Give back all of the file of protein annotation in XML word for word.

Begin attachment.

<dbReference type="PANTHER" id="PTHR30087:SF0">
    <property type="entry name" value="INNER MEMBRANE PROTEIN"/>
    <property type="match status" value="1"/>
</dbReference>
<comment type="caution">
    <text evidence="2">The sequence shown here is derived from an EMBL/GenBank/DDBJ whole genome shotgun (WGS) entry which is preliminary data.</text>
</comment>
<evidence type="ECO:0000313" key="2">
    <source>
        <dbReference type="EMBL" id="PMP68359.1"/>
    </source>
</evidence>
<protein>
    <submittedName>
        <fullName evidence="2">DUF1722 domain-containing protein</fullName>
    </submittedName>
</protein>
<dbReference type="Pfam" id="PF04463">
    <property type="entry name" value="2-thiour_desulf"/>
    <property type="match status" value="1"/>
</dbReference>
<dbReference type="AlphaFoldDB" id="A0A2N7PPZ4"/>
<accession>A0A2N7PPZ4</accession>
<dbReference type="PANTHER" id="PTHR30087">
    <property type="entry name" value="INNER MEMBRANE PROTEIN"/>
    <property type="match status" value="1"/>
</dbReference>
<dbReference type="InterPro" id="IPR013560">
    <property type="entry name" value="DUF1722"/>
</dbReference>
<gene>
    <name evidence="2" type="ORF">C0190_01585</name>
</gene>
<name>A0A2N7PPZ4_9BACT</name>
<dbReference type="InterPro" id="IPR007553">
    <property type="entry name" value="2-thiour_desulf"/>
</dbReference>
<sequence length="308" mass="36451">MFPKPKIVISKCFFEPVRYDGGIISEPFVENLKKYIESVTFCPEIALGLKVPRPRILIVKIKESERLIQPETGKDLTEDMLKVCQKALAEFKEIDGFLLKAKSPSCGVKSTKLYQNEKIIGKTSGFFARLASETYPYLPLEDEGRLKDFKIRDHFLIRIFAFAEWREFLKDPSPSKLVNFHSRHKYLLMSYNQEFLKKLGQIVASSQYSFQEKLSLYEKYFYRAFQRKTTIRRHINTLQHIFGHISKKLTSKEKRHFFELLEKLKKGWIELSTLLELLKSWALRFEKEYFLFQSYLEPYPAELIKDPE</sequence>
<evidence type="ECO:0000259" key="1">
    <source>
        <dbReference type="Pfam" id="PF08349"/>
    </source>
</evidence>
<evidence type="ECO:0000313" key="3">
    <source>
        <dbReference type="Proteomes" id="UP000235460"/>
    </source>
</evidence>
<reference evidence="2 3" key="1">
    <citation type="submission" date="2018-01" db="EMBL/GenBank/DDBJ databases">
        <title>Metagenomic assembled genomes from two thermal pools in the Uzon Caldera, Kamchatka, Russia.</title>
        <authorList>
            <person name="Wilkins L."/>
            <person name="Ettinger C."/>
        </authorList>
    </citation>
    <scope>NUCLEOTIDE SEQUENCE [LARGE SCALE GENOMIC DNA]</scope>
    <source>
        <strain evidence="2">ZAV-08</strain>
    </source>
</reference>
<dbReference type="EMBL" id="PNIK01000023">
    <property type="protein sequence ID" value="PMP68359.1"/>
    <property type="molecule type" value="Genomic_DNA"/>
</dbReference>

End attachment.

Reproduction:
<dbReference type="PANTHER" id="PTHR30087:SF0">
    <property type="entry name" value="INNER MEMBRANE PROTEIN"/>
    <property type="match status" value="1"/>
</dbReference>
<comment type="caution">
    <text evidence="2">The sequence shown here is derived from an EMBL/GenBank/DDBJ whole genome shotgun (WGS) entry which is preliminary data.</text>
</comment>
<evidence type="ECO:0000313" key="2">
    <source>
        <dbReference type="EMBL" id="PMP68359.1"/>
    </source>
</evidence>
<protein>
    <submittedName>
        <fullName evidence="2">DUF1722 domain-containing protein</fullName>
    </submittedName>
</protein>
<dbReference type="Pfam" id="PF04463">
    <property type="entry name" value="2-thiour_desulf"/>
    <property type="match status" value="1"/>
</dbReference>
<dbReference type="AlphaFoldDB" id="A0A2N7PPZ4"/>
<accession>A0A2N7PPZ4</accession>
<dbReference type="PANTHER" id="PTHR30087">
    <property type="entry name" value="INNER MEMBRANE PROTEIN"/>
    <property type="match status" value="1"/>
</dbReference>
<dbReference type="InterPro" id="IPR013560">
    <property type="entry name" value="DUF1722"/>
</dbReference>
<gene>
    <name evidence="2" type="ORF">C0190_01585</name>
</gene>
<name>A0A2N7PPZ4_9BACT</name>
<dbReference type="InterPro" id="IPR007553">
    <property type="entry name" value="2-thiour_desulf"/>
</dbReference>
<sequence length="308" mass="36451">MFPKPKIVISKCFFEPVRYDGGIISEPFVENLKKYIESVTFCPEIALGLKVPRPRILIVKIKESERLIQPETGKDLTEDMLKVCQKALAEFKEIDGFLLKAKSPSCGVKSTKLYQNEKIIGKTSGFFARLASETYPYLPLEDEGRLKDFKIRDHFLIRIFAFAEWREFLKDPSPSKLVNFHSRHKYLLMSYNQEFLKKLGQIVASSQYSFQEKLSLYEKYFYRAFQRKTTIRRHINTLQHIFGHISKKLTSKEKRHFFELLEKLKKGWIELSTLLELLKSWALRFEKEYFLFQSYLEPYPAELIKDPE</sequence>
<evidence type="ECO:0000259" key="1">
    <source>
        <dbReference type="Pfam" id="PF08349"/>
    </source>
</evidence>
<evidence type="ECO:0000313" key="3">
    <source>
        <dbReference type="Proteomes" id="UP000235460"/>
    </source>
</evidence>
<reference evidence="2 3" key="1">
    <citation type="submission" date="2018-01" db="EMBL/GenBank/DDBJ databases">
        <title>Metagenomic assembled genomes from two thermal pools in the Uzon Caldera, Kamchatka, Russia.</title>
        <authorList>
            <person name="Wilkins L."/>
            <person name="Ettinger C."/>
        </authorList>
    </citation>
    <scope>NUCLEOTIDE SEQUENCE [LARGE SCALE GENOMIC DNA]</scope>
    <source>
        <strain evidence="2">ZAV-08</strain>
    </source>
</reference>
<dbReference type="EMBL" id="PNIK01000023">
    <property type="protein sequence ID" value="PMP68359.1"/>
    <property type="molecule type" value="Genomic_DNA"/>
</dbReference>